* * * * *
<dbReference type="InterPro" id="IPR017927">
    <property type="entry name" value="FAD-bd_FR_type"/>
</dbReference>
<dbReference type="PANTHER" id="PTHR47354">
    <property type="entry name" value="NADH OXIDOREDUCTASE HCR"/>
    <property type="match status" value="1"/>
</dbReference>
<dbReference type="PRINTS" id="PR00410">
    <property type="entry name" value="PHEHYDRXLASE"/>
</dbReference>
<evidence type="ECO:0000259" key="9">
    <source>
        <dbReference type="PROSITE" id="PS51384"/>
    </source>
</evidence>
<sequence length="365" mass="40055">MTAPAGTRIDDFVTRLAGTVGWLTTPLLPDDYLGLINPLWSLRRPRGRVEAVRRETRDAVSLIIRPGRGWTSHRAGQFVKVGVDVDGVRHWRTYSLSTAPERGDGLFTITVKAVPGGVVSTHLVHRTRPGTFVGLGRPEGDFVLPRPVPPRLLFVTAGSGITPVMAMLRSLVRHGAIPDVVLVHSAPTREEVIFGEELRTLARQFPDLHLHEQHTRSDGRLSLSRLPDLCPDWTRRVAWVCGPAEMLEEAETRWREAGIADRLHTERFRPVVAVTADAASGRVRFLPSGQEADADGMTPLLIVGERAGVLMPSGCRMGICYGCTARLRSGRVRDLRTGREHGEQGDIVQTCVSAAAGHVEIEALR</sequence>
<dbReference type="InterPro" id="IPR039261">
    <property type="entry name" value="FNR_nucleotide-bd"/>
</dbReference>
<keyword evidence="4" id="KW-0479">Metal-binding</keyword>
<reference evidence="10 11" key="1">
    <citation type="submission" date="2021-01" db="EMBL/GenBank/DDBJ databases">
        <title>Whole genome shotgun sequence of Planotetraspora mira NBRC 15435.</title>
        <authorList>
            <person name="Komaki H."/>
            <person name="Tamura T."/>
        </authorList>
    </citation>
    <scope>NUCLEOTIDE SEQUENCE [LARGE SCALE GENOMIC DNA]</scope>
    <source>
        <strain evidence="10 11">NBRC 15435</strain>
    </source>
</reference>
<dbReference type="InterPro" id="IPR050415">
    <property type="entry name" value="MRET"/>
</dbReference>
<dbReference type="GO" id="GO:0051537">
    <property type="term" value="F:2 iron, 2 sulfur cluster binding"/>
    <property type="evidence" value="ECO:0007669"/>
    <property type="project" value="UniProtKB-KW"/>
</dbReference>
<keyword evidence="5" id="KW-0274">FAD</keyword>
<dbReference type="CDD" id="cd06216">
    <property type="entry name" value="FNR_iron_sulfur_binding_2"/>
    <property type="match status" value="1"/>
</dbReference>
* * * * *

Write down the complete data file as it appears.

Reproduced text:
<dbReference type="InterPro" id="IPR017927">
    <property type="entry name" value="FAD-bd_FR_type"/>
</dbReference>
<dbReference type="PANTHER" id="PTHR47354">
    <property type="entry name" value="NADH OXIDOREDUCTASE HCR"/>
    <property type="match status" value="1"/>
</dbReference>
<dbReference type="PRINTS" id="PR00410">
    <property type="entry name" value="PHEHYDRXLASE"/>
</dbReference>
<evidence type="ECO:0000259" key="9">
    <source>
        <dbReference type="PROSITE" id="PS51384"/>
    </source>
</evidence>
<sequence length="365" mass="40055">MTAPAGTRIDDFVTRLAGTVGWLTTPLLPDDYLGLINPLWSLRRPRGRVEAVRRETRDAVSLIIRPGRGWTSHRAGQFVKVGVDVDGVRHWRTYSLSTAPERGDGLFTITVKAVPGGVVSTHLVHRTRPGTFVGLGRPEGDFVLPRPVPPRLLFVTAGSGITPVMAMLRSLVRHGAIPDVVLVHSAPTREEVIFGEELRTLARQFPDLHLHEQHTRSDGRLSLSRLPDLCPDWTRRVAWVCGPAEMLEEAETRWREAGIADRLHTERFRPVVAVTADAASGRVRFLPSGQEADADGMTPLLIVGERAGVLMPSGCRMGICYGCTARLRSGRVRDLRTGREHGEQGDIVQTCVSAAAGHVEIEALR</sequence>
<dbReference type="InterPro" id="IPR039261">
    <property type="entry name" value="FNR_nucleotide-bd"/>
</dbReference>
<keyword evidence="4" id="KW-0479">Metal-binding</keyword>
<reference evidence="10 11" key="1">
    <citation type="submission" date="2021-01" db="EMBL/GenBank/DDBJ databases">
        <title>Whole genome shotgun sequence of Planotetraspora mira NBRC 15435.</title>
        <authorList>
            <person name="Komaki H."/>
            <person name="Tamura T."/>
        </authorList>
    </citation>
    <scope>NUCLEOTIDE SEQUENCE [LARGE SCALE GENOMIC DNA]</scope>
    <source>
        <strain evidence="10 11">NBRC 15435</strain>
    </source>
</reference>
<dbReference type="InterPro" id="IPR050415">
    <property type="entry name" value="MRET"/>
</dbReference>
<dbReference type="GO" id="GO:0051537">
    <property type="term" value="F:2 iron, 2 sulfur cluster binding"/>
    <property type="evidence" value="ECO:0007669"/>
    <property type="project" value="UniProtKB-KW"/>
</dbReference>
<keyword evidence="5" id="KW-0274">FAD</keyword>
<dbReference type="CDD" id="cd06216">
    <property type="entry name" value="FNR_iron_sulfur_binding_2"/>
    <property type="match status" value="1"/>
</dbReference>